Boise terror case tests Patriot Act's reach

A Saudi doctoral candidate helped create and support Islamic websites. Was it innocent help or 'expert' support of terror?

Ten years ago, Sami Omar al-Hussayen, a young Saudi from a respected Arab family, came to the University of Idaho to expand his knowledge of digital technology.

By all accounts, Mr. Hussayen seemed to enjoy his time in the American West. He and his wife, living in modest campus housing, raised two young children. And, in the days after Sept. 11, 2001, he organized community discussions to show local residents that Islam was nothing to be feared.

Yet in 2003, following an investigation stretching to several states, the federal government alleged that the expertise the doctoral candidate had acquired in computer science had been used as a tool to aid international terrorists.

Federal prosecutors say Hussayen established websites that were used by militant Islamic extremists, such as supporters of the Palestinian group Hamas, to plot violent terrorist acts. He also stands accused of setting up bank accounts that helped funnel funds to an Islamic group in Michigan with alleged terrorist connections.

The charges against him - at the heart of a trial that began in Boise last week - represent a major test of the reach and effectiveness of federal efforts to combat terrorism at home, including the controversial USA Patriot Act. And for Muslims at colleges and elsewhere across the country, the case is raising concerns about whether their civil liberties are being adequately protected in an era of stepped-up surveillance.

Indeed, while Hussayen's arrest has been cited as evidence that increased police power is working to make the country safer, others insist that Hussayen's treatment is a travesty of justice.

"This is a big, important trial, and the fate of Hussayen serves as a microcosm of what could happen across the country," says famed defense attorney Gerry Spence. "Boise has once again become a battle ground for human rights."

Mr. Spence, known for wearing a fringed buckskin jacket, won an acquittal in Boise in 1993 for former separatist Randy Weaver, who faced federal weapons and murder charges after family members were killed in a shootout with government agents at Ruby Ridge.

Today, Spence claims parallels exist between the Hussayen and Weaver cases: The government, he says, "has demonized the defendant by playing on the fears of the public so that it will accept greater government intrusion on civil liberties."

But supporters of strong legal efforts in the war on terror say the trial holds another kind of symbolism.

"This is a demonstration of the ability of our civil justice system to function in a time of war," says former federal prosecutor Paul Rosenzweig, now with the Heritage Foundation in Washington.

Hussayen has pleaded not guilty.

He was initially charged with visa fraud, because authorities say he failed to disclose on a 2002 student visa application connections with the Islamic Assembly of North America, a group the US government claims has terrorist ties.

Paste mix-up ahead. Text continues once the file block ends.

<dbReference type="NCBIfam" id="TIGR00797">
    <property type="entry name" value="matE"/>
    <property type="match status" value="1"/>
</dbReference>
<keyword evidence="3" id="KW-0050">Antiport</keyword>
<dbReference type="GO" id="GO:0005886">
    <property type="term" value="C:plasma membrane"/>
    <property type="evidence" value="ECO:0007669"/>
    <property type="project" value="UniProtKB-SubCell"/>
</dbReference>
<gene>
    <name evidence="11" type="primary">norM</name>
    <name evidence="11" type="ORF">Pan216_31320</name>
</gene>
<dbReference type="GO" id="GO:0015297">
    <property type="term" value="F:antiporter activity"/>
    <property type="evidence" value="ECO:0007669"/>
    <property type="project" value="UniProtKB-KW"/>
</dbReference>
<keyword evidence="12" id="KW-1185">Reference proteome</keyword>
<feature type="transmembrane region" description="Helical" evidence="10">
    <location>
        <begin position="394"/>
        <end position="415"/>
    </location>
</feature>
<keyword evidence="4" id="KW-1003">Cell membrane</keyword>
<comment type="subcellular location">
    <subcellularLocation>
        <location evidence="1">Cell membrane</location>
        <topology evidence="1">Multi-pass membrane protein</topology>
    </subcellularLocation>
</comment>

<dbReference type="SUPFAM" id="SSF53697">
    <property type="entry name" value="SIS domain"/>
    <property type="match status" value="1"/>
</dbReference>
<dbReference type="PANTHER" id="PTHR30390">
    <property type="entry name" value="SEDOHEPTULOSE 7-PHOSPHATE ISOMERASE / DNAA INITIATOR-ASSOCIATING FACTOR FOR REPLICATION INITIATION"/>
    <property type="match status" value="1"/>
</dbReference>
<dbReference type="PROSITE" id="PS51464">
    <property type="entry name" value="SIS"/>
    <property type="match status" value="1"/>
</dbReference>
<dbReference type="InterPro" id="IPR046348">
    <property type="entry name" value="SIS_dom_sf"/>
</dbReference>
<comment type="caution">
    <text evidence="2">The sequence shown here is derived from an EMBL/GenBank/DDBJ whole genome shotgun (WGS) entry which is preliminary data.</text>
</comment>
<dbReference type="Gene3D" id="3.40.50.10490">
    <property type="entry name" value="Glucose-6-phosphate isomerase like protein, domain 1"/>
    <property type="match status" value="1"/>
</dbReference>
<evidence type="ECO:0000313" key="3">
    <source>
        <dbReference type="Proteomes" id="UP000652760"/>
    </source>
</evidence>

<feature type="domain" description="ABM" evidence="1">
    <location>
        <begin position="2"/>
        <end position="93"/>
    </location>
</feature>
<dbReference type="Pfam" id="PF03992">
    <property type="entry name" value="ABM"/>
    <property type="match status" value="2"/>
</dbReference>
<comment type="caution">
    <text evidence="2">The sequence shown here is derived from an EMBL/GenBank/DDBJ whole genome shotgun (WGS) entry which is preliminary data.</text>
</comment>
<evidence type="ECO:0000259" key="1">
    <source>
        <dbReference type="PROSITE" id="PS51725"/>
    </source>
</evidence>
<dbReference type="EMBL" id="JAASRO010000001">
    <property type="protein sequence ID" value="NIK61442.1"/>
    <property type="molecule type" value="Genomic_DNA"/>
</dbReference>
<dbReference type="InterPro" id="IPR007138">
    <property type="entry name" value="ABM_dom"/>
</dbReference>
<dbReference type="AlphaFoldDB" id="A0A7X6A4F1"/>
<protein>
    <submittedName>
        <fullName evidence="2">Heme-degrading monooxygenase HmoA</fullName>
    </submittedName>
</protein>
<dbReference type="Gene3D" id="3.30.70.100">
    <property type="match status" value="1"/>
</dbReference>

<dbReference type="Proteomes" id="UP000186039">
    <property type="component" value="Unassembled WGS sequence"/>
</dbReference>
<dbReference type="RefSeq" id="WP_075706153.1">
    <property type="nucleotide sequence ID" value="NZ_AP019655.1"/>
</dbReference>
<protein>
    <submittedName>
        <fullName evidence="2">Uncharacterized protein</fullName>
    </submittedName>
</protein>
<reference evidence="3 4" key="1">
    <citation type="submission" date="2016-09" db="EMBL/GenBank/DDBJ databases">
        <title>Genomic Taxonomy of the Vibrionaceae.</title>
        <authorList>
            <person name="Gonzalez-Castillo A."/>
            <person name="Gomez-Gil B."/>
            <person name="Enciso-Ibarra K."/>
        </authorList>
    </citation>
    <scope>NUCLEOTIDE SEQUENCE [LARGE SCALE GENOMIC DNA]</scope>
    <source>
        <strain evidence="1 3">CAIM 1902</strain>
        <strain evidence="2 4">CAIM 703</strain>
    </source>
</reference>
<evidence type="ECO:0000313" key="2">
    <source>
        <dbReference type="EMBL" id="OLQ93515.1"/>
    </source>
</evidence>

This year, an additional indictment accused him of providing material support for terrorism, based on a Patriot Act provision that such illegal support can include "expert advice" as well as acts such as training or financing.

At issue is whether his involvement in setting up or running various Islamic websites constituted such assistance.

"With his expertise and expert advice, he created for them the vehicle for the recruitment and funding of terrorism," federal attorney Kim Lindquist said as the trial opened. "The Internet is an integral part of logistical support for extreme jihad, terrorism, around the world."

Those who know Hussayen, however, say he would not knowingly support terrorism. "The case which the Justice Department is making against Sami gets fishier the more one looks into it," says Rand Lewis, director of the University of Idaho's Martin Institute for Peace Studies and Conflict Resolution. "The government has opened a Pandora's box."

After spending 29 years in the US Army, with part of that time in a counterterrorism unit, Lewis says he's certainly not opposed to ferreting out terrorists. But Hussayen, whom he befriended when the two worked together in the campus computer department, appears to have been interested in fostering discussion and helping to direct money toward causes he thought were humanitarian in nature.

"The administration is trying to make Sami a poster child for its war on terror," Dr. Lewis says, adding that it caused angst and anger to ripple throughout the Muslim community in Idaho and beyond. Even Internet webmasters might now look at this case and worry that content placed by others on a site they create could prompt charges of aiding terror.

Already, Hussayen has spent a year in jail on charges that could send him to prison for decades. His family weeks ago was expelled to Saudi Arabia.

"Regardless of which way the outcome goes, the feds win and Sami loses," Lewis adds. "Even if he is acquitted, he faces immediate deportation while the government can claim it's doing what it could to keep the country safe."

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